Rousseau suggested that as long as people were devoted to individual arts, they were able to live as “free, healthy, good and happy as they could in accordance with their nature.” Yet the development of arts involving multiple people, “as soon as one man realized it was useful for a single individual to have provisions for two,” meant the development of property, the necessity of labor, and the death of equality. Using metallurgy and agricultural as formative examples, Rousseau wrote that primitive initiative in investment, acquisition of wealth, the development of property ownership, and the exploitation of trade imbalances created institutional inequality. Cultivation of land meant division of land, which meant rules of justice so that property “owners” could be safe. Natural inequalities, between the strong and weak or the ingenious and the poor-minded, were amplified by industry. The opposition of interests created by the developments of public esteem and property necessarily led to various social ills and cruelties and reduced self-reliance further, as the rich would need the services of the poor, and the poor the help of the rich. Those who lacked land would have to steal, those who were rich sought to expand their wealth through predation. From this, a perpetual opposition developed between the “right of the strongest” and the “right of the first occupant.” Rules of justice were developed by the rich in order to protect possessions and the weak, and Rousseau disdained their “specious reasons” that caused “crude, easily-seduced men” to “chain themselves, in the belief that they secured their liberty” through the creation of a political establishment, when in fact “those most capable of anticipating the abuses were precisely those who counted on profiting from them.” Natural liberty was “irretrievably destroyed,” property and inequality became law, usurpation became right, and humanity was subjected to “labor, servitude, and misery.”

Rousseau’s “Social Contract” tried to address the problem of human bondage with an ideal political construct that would allow humans to retain their natural rights and freedoms while providing for the defense of these rights. Under the social contract, all people would submit their individual wills to one collective, “general” will, a body where each member would be an indivisible part who submits his entire self without reservation. In this contract, one loses his “natural freedom and an unlimited right to everything that tempts him,” but gains civil freedom and proprietorship. In this system, self-sovereignty is total — that is, the general will dominates, and there are no masters or servants. Individuals would assemble and vote, and Rousseau believed that their decisions for the general will would always be ideal, as the decisions would reflect private wills and private desires for happiness; since all members have submitted totally to the state, all will be benefactors of their decisions, and all will benefit equally. No judgments could be made about individual people; similarly, Rousseau thought that individual interests that threatened other individual interests would cancel each other out, leaving the ideal general will. Factionalism, the development of “partial societies” that could represent anything less than the general will, would be prevented by multiplying factions.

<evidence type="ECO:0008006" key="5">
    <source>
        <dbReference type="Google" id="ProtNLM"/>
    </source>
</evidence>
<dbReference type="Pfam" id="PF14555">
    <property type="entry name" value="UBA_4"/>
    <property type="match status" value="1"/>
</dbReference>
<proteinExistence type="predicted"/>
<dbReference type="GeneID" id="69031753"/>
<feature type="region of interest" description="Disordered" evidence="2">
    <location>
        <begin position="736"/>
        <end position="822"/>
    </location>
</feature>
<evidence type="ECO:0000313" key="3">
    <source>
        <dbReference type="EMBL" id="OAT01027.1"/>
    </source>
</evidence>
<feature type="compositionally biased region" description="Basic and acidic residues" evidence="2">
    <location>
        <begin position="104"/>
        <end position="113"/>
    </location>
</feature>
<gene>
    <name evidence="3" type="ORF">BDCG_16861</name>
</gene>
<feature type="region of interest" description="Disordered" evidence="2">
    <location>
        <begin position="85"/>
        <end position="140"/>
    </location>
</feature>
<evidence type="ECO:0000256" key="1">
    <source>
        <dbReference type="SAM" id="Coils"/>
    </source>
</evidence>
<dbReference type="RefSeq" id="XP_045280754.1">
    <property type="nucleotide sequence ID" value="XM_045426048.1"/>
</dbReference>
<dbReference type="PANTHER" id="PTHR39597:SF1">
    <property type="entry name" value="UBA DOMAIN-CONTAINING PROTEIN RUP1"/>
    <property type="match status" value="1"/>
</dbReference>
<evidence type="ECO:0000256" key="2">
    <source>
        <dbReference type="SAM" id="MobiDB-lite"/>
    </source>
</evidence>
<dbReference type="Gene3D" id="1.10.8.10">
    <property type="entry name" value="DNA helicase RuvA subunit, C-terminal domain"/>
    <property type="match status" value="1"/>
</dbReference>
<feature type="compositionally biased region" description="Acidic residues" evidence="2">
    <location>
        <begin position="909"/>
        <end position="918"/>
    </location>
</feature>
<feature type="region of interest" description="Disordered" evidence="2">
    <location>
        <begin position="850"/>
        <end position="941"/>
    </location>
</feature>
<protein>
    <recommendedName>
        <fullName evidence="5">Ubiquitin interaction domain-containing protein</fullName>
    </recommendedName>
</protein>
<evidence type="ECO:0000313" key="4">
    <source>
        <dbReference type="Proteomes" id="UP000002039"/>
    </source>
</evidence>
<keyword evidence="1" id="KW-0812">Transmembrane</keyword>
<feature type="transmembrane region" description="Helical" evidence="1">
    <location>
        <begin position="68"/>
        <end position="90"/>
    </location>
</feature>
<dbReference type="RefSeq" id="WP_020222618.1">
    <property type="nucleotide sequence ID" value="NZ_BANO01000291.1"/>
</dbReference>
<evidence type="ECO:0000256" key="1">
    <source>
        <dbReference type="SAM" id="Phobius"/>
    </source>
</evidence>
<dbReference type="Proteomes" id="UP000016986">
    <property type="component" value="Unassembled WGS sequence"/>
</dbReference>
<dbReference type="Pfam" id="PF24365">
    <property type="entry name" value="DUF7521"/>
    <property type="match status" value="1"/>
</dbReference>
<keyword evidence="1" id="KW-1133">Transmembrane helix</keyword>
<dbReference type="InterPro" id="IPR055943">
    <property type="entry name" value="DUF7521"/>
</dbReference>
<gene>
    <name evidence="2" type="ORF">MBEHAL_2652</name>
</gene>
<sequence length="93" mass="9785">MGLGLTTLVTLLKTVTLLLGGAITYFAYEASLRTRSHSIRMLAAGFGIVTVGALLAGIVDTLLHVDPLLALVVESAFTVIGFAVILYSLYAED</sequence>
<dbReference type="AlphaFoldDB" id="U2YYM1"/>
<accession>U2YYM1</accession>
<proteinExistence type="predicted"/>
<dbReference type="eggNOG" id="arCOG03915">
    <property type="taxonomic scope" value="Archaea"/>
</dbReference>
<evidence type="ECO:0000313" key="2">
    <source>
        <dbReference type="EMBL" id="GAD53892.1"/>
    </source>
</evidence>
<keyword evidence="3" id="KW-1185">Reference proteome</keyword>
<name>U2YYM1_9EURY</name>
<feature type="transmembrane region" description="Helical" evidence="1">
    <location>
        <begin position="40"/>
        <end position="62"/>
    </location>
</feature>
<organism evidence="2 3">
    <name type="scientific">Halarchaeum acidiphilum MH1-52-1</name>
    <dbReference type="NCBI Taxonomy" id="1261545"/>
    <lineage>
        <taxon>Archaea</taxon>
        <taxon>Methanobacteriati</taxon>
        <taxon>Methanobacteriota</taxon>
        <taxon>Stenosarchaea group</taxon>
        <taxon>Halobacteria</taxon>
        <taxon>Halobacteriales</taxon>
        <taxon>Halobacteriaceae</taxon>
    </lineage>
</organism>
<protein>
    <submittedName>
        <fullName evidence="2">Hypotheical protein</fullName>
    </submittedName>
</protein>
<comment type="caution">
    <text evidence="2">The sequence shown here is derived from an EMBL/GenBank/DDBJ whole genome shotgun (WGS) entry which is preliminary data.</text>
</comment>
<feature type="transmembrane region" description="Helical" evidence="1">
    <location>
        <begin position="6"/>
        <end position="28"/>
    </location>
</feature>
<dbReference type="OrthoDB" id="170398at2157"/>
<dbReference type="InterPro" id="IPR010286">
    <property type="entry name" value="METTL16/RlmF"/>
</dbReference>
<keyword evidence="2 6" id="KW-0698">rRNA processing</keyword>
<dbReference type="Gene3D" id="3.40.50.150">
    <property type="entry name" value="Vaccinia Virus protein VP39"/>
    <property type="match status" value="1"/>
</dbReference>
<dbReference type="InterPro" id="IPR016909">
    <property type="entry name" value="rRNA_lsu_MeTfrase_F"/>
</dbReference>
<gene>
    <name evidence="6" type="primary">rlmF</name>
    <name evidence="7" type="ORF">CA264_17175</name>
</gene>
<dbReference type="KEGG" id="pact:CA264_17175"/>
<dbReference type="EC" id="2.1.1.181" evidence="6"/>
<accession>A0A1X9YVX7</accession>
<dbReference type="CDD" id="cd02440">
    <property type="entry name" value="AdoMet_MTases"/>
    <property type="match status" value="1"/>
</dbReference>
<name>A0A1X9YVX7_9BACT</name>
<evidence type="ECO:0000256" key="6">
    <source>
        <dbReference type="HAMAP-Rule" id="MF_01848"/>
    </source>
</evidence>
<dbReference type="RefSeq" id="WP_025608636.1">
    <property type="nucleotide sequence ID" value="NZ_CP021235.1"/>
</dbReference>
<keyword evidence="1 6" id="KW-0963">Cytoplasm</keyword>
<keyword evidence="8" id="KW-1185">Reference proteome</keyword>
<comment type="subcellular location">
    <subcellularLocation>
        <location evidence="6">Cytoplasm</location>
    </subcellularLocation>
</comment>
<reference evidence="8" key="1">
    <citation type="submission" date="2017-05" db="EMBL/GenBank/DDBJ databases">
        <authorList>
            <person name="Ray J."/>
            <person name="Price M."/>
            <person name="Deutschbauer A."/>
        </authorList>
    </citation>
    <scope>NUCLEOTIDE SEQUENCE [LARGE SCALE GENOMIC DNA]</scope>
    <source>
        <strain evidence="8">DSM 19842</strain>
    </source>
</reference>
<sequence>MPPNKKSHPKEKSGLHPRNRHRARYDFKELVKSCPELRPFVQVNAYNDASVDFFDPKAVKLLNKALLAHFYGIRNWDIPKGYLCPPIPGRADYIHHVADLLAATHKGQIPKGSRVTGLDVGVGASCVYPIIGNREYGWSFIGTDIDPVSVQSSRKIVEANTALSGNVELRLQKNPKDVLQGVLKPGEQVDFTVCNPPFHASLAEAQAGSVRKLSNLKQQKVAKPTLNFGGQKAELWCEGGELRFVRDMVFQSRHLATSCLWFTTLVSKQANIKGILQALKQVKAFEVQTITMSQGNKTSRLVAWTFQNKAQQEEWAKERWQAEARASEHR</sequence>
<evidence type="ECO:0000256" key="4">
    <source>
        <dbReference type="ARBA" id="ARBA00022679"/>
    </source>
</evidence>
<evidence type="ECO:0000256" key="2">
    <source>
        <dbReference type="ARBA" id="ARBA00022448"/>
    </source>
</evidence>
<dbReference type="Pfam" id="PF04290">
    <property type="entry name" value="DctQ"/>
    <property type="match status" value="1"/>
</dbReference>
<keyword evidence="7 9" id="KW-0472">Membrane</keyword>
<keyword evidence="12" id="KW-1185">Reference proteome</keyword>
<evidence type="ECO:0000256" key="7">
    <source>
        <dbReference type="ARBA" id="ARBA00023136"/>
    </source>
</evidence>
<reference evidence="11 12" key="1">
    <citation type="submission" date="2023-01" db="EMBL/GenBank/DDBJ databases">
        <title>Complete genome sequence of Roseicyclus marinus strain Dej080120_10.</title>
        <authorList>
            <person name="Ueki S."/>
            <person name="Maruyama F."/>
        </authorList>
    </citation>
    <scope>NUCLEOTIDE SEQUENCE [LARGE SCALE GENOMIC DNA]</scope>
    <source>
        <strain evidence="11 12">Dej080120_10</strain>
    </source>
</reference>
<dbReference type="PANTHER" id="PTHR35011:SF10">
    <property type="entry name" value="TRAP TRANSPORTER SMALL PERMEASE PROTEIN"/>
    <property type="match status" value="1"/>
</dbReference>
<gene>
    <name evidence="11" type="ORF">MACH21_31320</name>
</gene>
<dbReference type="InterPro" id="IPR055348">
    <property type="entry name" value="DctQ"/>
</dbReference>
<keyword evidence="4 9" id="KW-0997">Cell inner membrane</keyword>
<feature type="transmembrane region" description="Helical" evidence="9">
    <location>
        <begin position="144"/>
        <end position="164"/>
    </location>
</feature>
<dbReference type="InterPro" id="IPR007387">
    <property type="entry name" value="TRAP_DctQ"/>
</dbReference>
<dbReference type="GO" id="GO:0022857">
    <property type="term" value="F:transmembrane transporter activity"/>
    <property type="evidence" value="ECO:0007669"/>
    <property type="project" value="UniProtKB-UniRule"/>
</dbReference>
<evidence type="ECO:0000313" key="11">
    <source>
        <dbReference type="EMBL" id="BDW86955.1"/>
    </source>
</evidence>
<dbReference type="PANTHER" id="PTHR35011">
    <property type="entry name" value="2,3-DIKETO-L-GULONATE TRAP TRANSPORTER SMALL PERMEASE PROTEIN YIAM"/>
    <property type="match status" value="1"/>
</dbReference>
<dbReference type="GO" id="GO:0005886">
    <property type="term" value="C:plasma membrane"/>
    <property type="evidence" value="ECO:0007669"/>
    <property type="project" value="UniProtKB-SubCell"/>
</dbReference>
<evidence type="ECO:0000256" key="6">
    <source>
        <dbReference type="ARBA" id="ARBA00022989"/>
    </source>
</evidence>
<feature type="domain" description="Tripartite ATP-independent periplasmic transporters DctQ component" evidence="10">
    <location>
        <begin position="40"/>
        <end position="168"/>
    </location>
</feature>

The application of Rousseau’s contract would not solve the problem of inequality, since the social contract would necessarily defend the property rights that enforce inequality. More troubling, the unequal application of taxation, and the development of social services and programs (particularly those aimed at eradicating poverty) could call into question the matter of whether individuals would share equal relationships to the state. In other words, the general will requires people to submit their total selves to the laws of the collective general will, yet if some people submit or receive more or less money, this creates a critical imbalance to Rousseau’s paradigm in which, ideally, the pluses and minuses of private wills cancel each other out. Moreover, Rousseau suggests no mechanism that would prevent wealthy interests from overpowering or dominating the system through, for example, controlling the media or simply buying votes. Ultimately a nation existing under Rousseau’s social contract would be a collective self-sovereign still in an unregulated world of various self-sovereigns; inequalities between nations, such as those Rousseau himself observed, and the disagreements among nations between the rights of strength and first occupancy would continue unabated.